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mecamylamine

Generic Name: mecamylamine (meck a MILL a meen)
Brand Name: Inversine, Vecamyl

What is mecamylamine?

Mecamylamine is used to treat moderate to severe hypertension (high blood pressure). Because of its many side effects, mecamylamine is not commonly used.

Mecamylamine may also be used for purposes other than those listed in this medication guide.

What is the most important information I should know about mecamylamine?

Use caution when driving, operating machinery, or performing other hazardous activities. Mecamylamine may cause dizziness. If you experience dizziness, avoid these activities.

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If you experience dizziness, rise slowly from a sitting or lying position to avoid falling.

Use alcohol cautiously. Alcohol may increase drowsiness and dizziness while you are taking mecamylamine.

Take mecamylamine every day at the same time, usually after meals.

Call your doctor if you experience tremor, abdominal pain, abdominal distention, or diarrhea.

Who should not take mecamylamine?

Before taking this medication, tell your doctor if you

  • have arteriosclerosis (poor blood flow in the arteries, or "hardening of the arteries") in your heart (coronary) or to the head (cerebral);

  • have recently had a heart attack;

  • have glaucoma;

  • have kidney disease; or

  • have difficulty urinating as a result of an enlarged prostate or some other cause.

You may not be able to take mecamylamine, or you may require a lower dose or special monitoring during treatment if you have any of the conditions listed above.

Mecamylamine is in the FDA pregnancy category C. This means that it is not known whether mecamylamine will harm an unborn baby. Do not take this medication without first talking to your doctor if you are pregnant.

It is not known whether mecamylamine passes into breast milk. Do not take mecamylamine without first talking to your doctor if you are breast-feeding a baby.

How should I take mecamylamine?

Take mecamylamine exactly as directed by your doctor. If you do not understand these directions, ask your pharmacist, nurse, or doctor to explain them to you.

Take each dose with a full glass of water.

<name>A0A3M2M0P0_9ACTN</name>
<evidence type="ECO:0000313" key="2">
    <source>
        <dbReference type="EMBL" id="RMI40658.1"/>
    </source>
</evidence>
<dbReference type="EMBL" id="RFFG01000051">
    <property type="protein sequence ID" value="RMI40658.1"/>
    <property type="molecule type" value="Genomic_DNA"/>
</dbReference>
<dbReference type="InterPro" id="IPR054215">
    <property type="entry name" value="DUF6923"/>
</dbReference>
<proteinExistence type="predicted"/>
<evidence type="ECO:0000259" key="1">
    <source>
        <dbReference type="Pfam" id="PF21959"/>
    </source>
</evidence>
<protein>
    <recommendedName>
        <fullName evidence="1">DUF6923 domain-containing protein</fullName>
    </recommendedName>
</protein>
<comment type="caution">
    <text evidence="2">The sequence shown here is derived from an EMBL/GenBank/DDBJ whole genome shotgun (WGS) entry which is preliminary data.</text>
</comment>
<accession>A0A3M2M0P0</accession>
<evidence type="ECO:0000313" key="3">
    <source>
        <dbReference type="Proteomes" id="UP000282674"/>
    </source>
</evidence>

Take mecamylamine after meals.

Take each dose at the same time every day.

Do not stop taking this medication unless your doctor approves. Not taking your medication could make your condition much worse.

Store mecamylamine at room temperature away from moisture and heat.

What happens if I miss a dose?

Take the missed dose as soon as you remember. However, if it is almost time for your next dose, skip the missed dose and take only your next regularly scheduled dose. Do not take a double dose of this medication.

What happens if I overdose?

Seek emergency medical attention.

Symptoms of a mecamylamine overdose include fainting, dizziness, weakness, confusion, nausea, vomiting, diarrhea, constipation, difficulty urinating, anxiety, dry mouth, large pupils, blurred vision, and an irregular heartbeat.

What should I avoid while taking this mecamylamine?

Use caution when driving, operating machinery, or performing other hazardous activities. Mecamylamine may cause dizziness. If you experience dizziness, avoid these activities.

If you experience dizziness, rise slowly from a sitting or lying position to avoid falling.

Use alcohol cautiously. Alcohol may increase drowsiness and dizziness while you are taking mecamylamine.

Mecamylamine side effects

If you experience any of the following serious side effects, stop taking mecamylamine and seek emergency medical attention:

  • an allergic reaction (difficulty breathing; closing of your throat; swelling of your lips, tongue, or face; or hives); or

  • abdominal pain, abdominal distention, or diarrhea.

Other, less serious side effects may be more likely to occur. Continue to take mecamylamine and talk to your doctor if you experience

  • nausea, vomiting, or constipation;

  • dry mouth;

  • decreased appetite;

  • dizziness and fainting;

  • drowsiness or weakness;